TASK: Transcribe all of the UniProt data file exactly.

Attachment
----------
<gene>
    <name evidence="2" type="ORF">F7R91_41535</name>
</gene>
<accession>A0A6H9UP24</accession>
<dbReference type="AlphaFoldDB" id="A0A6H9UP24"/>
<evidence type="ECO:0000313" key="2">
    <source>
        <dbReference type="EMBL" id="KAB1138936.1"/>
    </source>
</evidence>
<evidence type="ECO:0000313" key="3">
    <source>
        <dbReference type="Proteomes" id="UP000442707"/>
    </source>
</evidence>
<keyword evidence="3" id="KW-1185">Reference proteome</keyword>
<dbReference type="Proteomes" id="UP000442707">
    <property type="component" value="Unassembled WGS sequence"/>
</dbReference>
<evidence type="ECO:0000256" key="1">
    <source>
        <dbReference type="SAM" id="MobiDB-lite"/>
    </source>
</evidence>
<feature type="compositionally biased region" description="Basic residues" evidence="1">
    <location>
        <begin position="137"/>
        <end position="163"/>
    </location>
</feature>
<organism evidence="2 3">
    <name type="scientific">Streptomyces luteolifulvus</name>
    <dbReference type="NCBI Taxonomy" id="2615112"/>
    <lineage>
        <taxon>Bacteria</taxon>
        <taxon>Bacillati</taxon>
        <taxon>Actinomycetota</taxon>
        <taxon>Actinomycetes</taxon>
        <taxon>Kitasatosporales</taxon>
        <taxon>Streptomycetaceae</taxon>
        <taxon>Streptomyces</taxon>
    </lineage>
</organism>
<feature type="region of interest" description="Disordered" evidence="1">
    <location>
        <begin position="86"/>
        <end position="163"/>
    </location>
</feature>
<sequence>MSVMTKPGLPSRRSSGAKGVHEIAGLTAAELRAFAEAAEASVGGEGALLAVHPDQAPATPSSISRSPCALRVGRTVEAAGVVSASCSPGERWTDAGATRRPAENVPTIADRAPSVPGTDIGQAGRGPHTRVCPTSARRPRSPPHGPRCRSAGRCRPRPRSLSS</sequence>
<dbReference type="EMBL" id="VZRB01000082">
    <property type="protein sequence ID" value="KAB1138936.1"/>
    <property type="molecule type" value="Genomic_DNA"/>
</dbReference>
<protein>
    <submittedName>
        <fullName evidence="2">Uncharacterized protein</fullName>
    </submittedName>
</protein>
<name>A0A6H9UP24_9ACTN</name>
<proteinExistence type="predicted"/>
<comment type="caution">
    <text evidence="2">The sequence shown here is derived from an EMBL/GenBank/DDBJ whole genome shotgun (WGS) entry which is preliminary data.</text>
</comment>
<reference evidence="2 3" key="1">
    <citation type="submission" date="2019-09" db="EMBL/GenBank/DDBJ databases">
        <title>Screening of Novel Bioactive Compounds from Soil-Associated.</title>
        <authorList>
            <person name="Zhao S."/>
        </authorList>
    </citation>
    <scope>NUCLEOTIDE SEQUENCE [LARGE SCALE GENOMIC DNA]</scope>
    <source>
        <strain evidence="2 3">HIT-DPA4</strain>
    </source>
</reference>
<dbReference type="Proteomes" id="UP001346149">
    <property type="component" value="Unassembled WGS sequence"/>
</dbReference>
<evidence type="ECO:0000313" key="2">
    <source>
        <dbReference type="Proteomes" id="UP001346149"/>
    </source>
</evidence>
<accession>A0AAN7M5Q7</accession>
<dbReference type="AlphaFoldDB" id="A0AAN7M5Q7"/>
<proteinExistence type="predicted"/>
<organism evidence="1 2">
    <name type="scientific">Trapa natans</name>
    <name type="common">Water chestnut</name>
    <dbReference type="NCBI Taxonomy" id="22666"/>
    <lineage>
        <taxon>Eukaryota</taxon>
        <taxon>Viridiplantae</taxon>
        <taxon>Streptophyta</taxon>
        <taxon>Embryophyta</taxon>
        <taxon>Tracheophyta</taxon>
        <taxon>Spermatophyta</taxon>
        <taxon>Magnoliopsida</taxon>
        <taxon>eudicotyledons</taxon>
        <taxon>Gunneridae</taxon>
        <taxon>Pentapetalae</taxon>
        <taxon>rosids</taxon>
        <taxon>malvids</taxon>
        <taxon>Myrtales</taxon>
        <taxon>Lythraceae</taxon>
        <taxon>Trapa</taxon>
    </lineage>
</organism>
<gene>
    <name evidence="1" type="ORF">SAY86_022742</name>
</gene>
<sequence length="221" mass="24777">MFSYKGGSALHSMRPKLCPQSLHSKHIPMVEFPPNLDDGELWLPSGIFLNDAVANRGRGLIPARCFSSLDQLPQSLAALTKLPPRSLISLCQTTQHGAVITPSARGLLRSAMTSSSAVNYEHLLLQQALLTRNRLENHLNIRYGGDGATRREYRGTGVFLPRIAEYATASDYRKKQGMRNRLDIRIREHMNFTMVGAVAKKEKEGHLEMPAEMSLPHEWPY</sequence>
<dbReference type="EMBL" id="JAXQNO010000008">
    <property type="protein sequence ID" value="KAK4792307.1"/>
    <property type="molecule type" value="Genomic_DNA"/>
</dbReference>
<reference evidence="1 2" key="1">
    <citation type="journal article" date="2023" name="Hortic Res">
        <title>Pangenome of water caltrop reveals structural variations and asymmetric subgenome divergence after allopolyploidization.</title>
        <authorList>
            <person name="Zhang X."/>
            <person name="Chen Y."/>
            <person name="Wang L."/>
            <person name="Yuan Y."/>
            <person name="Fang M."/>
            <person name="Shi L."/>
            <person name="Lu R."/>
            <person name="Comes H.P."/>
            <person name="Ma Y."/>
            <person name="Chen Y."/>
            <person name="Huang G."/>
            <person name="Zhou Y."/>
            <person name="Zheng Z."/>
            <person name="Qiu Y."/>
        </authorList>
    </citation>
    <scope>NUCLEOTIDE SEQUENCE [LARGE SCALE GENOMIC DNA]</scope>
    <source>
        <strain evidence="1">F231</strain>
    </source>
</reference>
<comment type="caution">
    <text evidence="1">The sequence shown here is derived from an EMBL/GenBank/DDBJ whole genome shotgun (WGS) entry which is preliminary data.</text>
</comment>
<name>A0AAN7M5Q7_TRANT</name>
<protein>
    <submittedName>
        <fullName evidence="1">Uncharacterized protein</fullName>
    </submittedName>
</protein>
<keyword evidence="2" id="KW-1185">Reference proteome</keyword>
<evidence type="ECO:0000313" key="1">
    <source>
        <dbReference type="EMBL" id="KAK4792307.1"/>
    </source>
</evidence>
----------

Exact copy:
<gene>
    <name evidence="2" type="ORF">F7R91_41535</name>
</gene>
<accession>A0A6H9UP24</accession>
<dbReference type="AlphaFoldDB" id="A0A6H9UP24"/>
<evidence type="ECO:0000313" key="2">
    <source>
        <dbReference type="EMBL" id="KAB1138936.1"/>
    </source>
</evidence>
<evidence type="ECO:0000313" key="3">
    <source>
        <dbReference type="Proteomes" id="UP000442707"/>
    </source>
</evidence>
<keyword evidence="3" id="KW-1185">Reference proteome</keyword>
<dbReference type="Proteomes" id="UP000442707">
    <property type="component" value="Unassembled WGS sequence"/>
</dbReference>
<evidence type="ECO:0000256" key="1">
    <source>
        <dbReference type="SAM" id="MobiDB-lite"/>
    </source>
</evidence>
<feature type="compositionally biased region" description="Basic residues" evidence="1">
    <location>
        <begin position="137"/>
        <end position="163"/>
    </location>
</feature>
<organism evidence="2 3">
    <name type="scientific">Streptomyces luteolifulvus</name>
    <dbReference type="NCBI Taxonomy" id="2615112"/>
    <lineage>
        <taxon>Bacteria</taxon>
        <taxon>Bacillati</taxon>
        <taxon>Actinomycetota</taxon>
        <taxon>Actinomycetes</taxon>
        <taxon>Kitasatosporales</taxon>
        <taxon>Streptomycetaceae</taxon>
        <taxon>Streptomyces</taxon>
    </lineage>
</organism>
<feature type="region of interest" description="Disordered" evidence="1">
    <location>
        <begin position="86"/>
        <end position="163"/>
    </location>
</feature>
<sequence>MSVMTKPGLPSRRSSGAKGVHEIAGLTAAELRAFAEAAEASVGGEGALLAVHPDQAPATPSSISRSPCALRVGRTVEAAGVVSASCSPGERWTDAGATRRPAENVPTIADRAPSVPGTDIGQAGRGPHTRVCPTSARRPRSPPHGPRCRSAGRCRPRPRSLSS</sequence>
<dbReference type="EMBL" id="VZRB01000082">
    <property type="protein sequence ID" value="KAB1138936.1"/>
    <property type="molecule type" value="Genomic_DNA"/>
</dbReference>
<protein>
    <submittedName>
        <fullName evidence="2">Uncharacterized protein</fullName>
    </submittedName>
</protein>
<name>A0A6H9UP24_9ACTN</name>
<proteinExistence type="predicted"/>
<comment type="caution">
    <text evidence="2">The sequence shown here is derived from an EMBL/GenBank/DDBJ whole genome shotgun (WGS) entry which is preliminary data.</text>
</comment>
<reference evidence="2 3" key="1">
    <citation type="submission" date="2019-09" db="EMBL/GenBank/DDBJ databases">
        <title>Screening of Novel Bioactive Compounds from Soil-Associated.</title>
        <authorList>
            <person name="Zhao S."/>
        </authorList>
    </citation>
    <scope>NUCLEOTIDE SEQUENCE [LARGE SCALE GENOMIC DNA]</scope>
    <source>
        <strain evidence="2 3">HIT-DPA4</strain>
    </source>
</reference>
<dbReference type="Proteomes" id="UP001346149">
    <property type="component" value="Unassembled WGS sequence"/>
</dbReference>
<evidence type="ECO:0000313" key="2">
    <source>
        <dbReference type="Proteomes" id="UP001346149"/>
    </source>
</evidence>
<accession>A0AAN7M5Q7</accession>
<dbReference type="AlphaFoldDB" id="A0AAN7M5Q7"/>
<proteinExistence type="predicted"/>
<organism evidence="1 2">
    <name type="scientific">Trapa natans</name>
    <name type="common">Water chestnut</name>
    <dbReference type="NCBI Taxonomy" id="22666"/>
    <lineage>
        <taxon>Eukaryota</taxon>
        <taxon>Viridiplantae</taxon>
        <taxon>Streptophyta</taxon>
        <taxon>Embryophyta</taxon>
        <taxon>Tracheophyta</taxon>
        <taxon>Spermatophyta</taxon>
        <taxon>Magnoliopsida</taxon>
        <taxon>eudicotyledons</taxon>
        <taxon>Gunneridae</taxon>
        <taxon>Pentapetalae</taxon>
        <taxon>rosids</taxon>
        <taxon>malvids</taxon>
        <taxon>Myrtales</taxon>
        <taxon>Lythraceae</taxon>
        <taxon>Trapa</taxon>
    </lineage>
</organism>
<gene>
    <name evidence="1" type="ORF">SAY86_022742</name>
</gene>
<sequence length="221" mass="24777">MFSYKGGSALHSMRPKLCPQSLHSKHIPMVEFPPNLDDGELWLPSGIFLNDAVANRGRGLIPARCFSSLDQLPQSLAALTKLPPRSLISLCQTTQHGAVITPSARGLLRSAMTSSSAVNYEHLLLQQALLTRNRLENHLNIRYGGDGATRREYRGTGVFLPRIAEYATASDYRKKQGMRNRLDIRIREHMNFTMVGAVAKKEKEGHLEMPAEMSLPHEWPY</sequence>
<dbReference type="EMBL" id="JAXQNO010000008">
    <property type="protein sequence ID" value="KAK4792307.1"/>
    <property type="molecule type" value="Genomic_DNA"/>
</dbReference>
<reference evidence="1 2" key="1">
    <citation type="journal article" date="2023" name="Hortic Res">
        <title>Pangenome of water caltrop reveals structural variations and asymmetric subgenome divergence after allopolyploidization.</title>
        <authorList>
            <person name="Zhang X."/>
            <person name="Chen Y."/>
            <person name="Wang L."/>
            <person name="Yuan Y."/>
            <person name="Fang M."/>
            <person name="Shi L."/>
            <person name="Lu R."/>
            <person name="Comes H.P."/>
            <person name="Ma Y."/>
            <person name="Chen Y."/>
            <person name="Huang G."/>
            <person name="Zhou Y."/>
            <person name="Zheng Z."/>
            <person name="Qiu Y."/>
        </authorList>
    </citation>
    <scope>NUCLEOTIDE SEQUENCE [LARGE SCALE GENOMIC DNA]</scope>
    <source>
        <strain evidence="1">F231</strain>
    </source>
</reference>
<comment type="caution">
    <text evidence="1">The sequence shown here is derived from an EMBL/GenBank/DDBJ whole genome shotgun (WGS) entry which is preliminary data.</text>
</comment>
<name>A0AAN7M5Q7_TRANT</name>
<protein>
    <submittedName>
        <fullName evidence="1">Uncharacterized protein</fullName>
    </submittedName>
</protein>
<keyword evidence="2" id="KW-1185">Reference proteome</keyword>
<evidence type="ECO:0000313" key="1">
    <source>
        <dbReference type="EMBL" id="KAK4792307.1"/>
    </source>
</evidence>